Georgia again … further to Sean Gabb’s grand piece, interesting view from Down Under


David Davis

… at Kerplunk, tuesday 12th August. Very good analysis, worth reading in full.

I perhaps did not make myself quite as clear as I ought to have done in my very hawkish statements about this conflict that is developing. Because we (the West) have done nothing on account of not really being able to do anything, it will get worse – not necessarily today or in Georgia, but elsewhere. It is my sad prediction that we shall eventually  be forced to intervene, somewhere. I do not think we will raise a finger for the Baltic States, should they come under some pressure, nor the Ukraine, USSR passports having previously been issued in large numbers.

I am afraid that I do not really accept the diplomatic notion of a “near abroad”, in relation to neo-tyrannical powers, such as the USSR Russia. Rather as militant Islamists and Wahhabis view the world, where there is the Ummah-Wahida and the Dhimma. There is, logally for me, no “near abroad” in which the USSR Russia is allowed to behave as an occupying power.

This notion is an illusion, fostered by intellectual sympathisers with socialism, who live in the West, have never grown up and had real jobs, and who can afford to send their servants to queue at “little local shops” for organic food, served to them by a jovial grocer in a brown labcoat, in line.

Now, through all this Georgian hoo-hah, I have realised something. It has come to my notice that I honestly and sincerely view tyrants (such as Putin)  – all of whom are leftists in the end – as Dhimmis.  Thus they are seen by me as living on borrowed time, not with us but somewhere else: also, for now, at our pleasure, in “our” (“our” is not accurate: it is more accurate to say, other sovereign individuals’) lands, and to be dealt with as soon as possible, and they and their actions and beliefs are to be consigned to the dustbin of ideas.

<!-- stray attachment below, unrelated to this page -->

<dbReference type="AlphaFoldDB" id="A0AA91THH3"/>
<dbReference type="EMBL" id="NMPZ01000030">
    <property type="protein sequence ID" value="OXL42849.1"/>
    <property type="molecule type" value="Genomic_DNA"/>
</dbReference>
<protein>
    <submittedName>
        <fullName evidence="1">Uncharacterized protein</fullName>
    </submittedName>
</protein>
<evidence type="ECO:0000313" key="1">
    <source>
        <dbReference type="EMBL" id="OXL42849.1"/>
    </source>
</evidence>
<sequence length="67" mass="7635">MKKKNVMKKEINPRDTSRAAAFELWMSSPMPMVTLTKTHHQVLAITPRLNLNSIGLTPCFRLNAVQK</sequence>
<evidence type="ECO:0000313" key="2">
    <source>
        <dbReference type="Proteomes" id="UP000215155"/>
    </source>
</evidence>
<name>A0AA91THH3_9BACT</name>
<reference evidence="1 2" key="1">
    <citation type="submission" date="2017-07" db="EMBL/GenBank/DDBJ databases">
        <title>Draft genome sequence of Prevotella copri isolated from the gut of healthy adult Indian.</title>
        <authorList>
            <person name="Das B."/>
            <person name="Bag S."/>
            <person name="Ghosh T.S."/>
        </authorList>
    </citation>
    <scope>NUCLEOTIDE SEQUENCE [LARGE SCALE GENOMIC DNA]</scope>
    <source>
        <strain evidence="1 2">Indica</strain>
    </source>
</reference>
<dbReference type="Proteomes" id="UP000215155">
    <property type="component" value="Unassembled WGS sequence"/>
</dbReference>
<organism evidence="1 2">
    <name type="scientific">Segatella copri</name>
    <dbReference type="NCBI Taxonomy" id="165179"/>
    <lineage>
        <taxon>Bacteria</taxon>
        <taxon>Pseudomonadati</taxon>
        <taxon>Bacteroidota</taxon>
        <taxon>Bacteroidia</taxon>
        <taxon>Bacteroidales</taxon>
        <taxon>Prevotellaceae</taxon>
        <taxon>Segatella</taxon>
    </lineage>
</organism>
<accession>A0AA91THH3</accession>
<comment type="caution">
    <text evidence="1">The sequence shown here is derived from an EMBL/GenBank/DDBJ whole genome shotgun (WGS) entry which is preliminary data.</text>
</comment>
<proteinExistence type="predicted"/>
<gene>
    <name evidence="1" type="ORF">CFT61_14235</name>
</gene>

The people they enslave, which is to say, mostly “their” own that they have elcosed in a “Reich”, are there to be liberated (by us.)

Conversely, libertarianism does not, ot me, encompass the concept of a “near abroad”, in which the writ of individual liberty runs, and not tyranny. Everywhere in the Universe is meet to be rid of collectivism. Why? Because is it inherently bad, and that’s the end of the matter.

In this respect, I really am a jihadist turned upside down. I want the West to actively stand up for liberty, without any regard for national self-interest or cost. I believe this on principle. I do not think that it disqualifies me from being a minimal-statist-libertarian with Old Whig tinges.

But we won’t, will we.

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One response to “Georgia again … further to Sean Gabb’s grand piece, interesting view from Down Under

  1. Dave:

    I have real difficulties with this Russia/Georgia/Ossetia business. It’s like the “Duck-or-Rabbit” Gestalt image — you can look at it either way.

    The historical angles make it very difficult to make sense of the territorial claims of _any_ of the parties. So I guess we have to start with recent history.